Such a move would have been a major shift away from the policy of not selling Facebook members' information, which the social network has stressed in the face of criticism alleging it is more interested in making money than protecting privacy.
During testimony before Congress in April about the company's data handling practices in the wake of the Cambridge Analytica scandal, Facebook CEO Mark Zuckerberg said: "I can't be clearer on this topic".
A Facebook spokeswoman confirmed the discussions about charging for data and said the company ultimately decided against it. But they provide a window into mostly sealed court filings - which a British lawmaker has pledged to make public next week - from a lawsuit against Facebook filed by a company called Six4Three LLC.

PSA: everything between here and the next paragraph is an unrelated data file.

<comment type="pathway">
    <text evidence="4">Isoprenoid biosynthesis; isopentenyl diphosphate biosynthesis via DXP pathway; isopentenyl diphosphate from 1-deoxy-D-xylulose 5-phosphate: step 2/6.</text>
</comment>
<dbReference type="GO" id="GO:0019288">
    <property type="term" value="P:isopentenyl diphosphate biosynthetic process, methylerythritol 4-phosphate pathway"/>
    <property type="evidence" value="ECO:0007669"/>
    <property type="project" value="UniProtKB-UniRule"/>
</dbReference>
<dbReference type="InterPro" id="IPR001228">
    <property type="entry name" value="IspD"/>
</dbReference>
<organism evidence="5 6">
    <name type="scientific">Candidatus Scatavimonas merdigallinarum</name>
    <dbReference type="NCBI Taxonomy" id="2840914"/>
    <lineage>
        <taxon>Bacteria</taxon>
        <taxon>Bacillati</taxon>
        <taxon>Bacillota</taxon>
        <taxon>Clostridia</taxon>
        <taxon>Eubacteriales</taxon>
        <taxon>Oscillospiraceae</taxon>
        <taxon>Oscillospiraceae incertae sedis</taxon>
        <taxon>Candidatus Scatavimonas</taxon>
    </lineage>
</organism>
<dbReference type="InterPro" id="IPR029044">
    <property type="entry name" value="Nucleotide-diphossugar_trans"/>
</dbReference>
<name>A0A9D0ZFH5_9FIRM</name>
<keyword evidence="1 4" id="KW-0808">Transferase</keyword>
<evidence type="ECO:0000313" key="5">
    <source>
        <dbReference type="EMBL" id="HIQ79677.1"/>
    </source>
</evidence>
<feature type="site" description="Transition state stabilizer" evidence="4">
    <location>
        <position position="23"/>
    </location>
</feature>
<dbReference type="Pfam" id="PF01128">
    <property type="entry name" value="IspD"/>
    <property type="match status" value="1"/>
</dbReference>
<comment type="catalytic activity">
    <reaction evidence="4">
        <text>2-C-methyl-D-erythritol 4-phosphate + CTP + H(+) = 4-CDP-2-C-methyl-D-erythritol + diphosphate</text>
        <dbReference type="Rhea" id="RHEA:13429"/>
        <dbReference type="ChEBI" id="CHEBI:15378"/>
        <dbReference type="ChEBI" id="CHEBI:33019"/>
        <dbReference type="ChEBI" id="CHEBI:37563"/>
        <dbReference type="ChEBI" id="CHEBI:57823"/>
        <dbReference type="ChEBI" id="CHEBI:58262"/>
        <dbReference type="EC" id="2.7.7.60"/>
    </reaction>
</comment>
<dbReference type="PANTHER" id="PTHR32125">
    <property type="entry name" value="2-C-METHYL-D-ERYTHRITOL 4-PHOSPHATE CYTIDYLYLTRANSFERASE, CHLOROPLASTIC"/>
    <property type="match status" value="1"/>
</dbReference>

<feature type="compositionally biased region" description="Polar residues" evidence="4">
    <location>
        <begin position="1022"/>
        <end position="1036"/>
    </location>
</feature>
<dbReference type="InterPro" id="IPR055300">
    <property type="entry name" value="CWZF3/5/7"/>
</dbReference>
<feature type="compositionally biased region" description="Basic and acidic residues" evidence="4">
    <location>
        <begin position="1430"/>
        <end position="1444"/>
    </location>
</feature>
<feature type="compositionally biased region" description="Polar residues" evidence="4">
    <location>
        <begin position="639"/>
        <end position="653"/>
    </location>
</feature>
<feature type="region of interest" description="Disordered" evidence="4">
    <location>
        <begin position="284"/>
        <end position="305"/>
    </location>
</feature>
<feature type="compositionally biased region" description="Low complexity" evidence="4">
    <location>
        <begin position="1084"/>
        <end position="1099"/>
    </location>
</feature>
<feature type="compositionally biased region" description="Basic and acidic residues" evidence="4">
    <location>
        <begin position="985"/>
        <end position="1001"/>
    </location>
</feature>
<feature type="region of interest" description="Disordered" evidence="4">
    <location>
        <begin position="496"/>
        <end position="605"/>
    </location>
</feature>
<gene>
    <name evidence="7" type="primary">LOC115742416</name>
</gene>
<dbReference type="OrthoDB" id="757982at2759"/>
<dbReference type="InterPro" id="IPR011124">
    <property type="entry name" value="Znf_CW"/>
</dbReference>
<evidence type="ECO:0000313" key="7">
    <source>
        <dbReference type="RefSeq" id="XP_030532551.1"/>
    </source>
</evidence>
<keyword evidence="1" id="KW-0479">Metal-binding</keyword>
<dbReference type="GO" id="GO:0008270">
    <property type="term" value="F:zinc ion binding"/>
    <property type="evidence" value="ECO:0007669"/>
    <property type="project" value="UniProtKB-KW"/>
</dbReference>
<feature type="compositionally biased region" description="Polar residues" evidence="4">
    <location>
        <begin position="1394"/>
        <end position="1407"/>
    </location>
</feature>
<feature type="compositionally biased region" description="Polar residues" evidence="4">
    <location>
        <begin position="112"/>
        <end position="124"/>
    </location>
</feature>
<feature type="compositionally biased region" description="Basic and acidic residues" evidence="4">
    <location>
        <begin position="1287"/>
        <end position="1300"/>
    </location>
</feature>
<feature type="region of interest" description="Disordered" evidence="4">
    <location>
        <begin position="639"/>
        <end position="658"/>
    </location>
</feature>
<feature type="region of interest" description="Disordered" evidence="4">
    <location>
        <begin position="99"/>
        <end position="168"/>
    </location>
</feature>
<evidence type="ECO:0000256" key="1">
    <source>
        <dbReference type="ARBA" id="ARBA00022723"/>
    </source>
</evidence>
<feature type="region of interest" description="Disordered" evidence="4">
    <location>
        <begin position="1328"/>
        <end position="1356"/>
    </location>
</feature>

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Taken together, the internal emails show the company discussing how to monetize its user data in ways that are employed by some other tech firms, but that Facebook has said it doesn't do.
In 2015, Facebook shut down a feature known as an API that allowed developers to see data about the friends of Facebook users that had installed.
The suit accuses Facebook of abusing its power over user data.
Applications were suspended "due to concerns around the developers who built them or how the information people chose to share with the app may have been used", according to a blog post.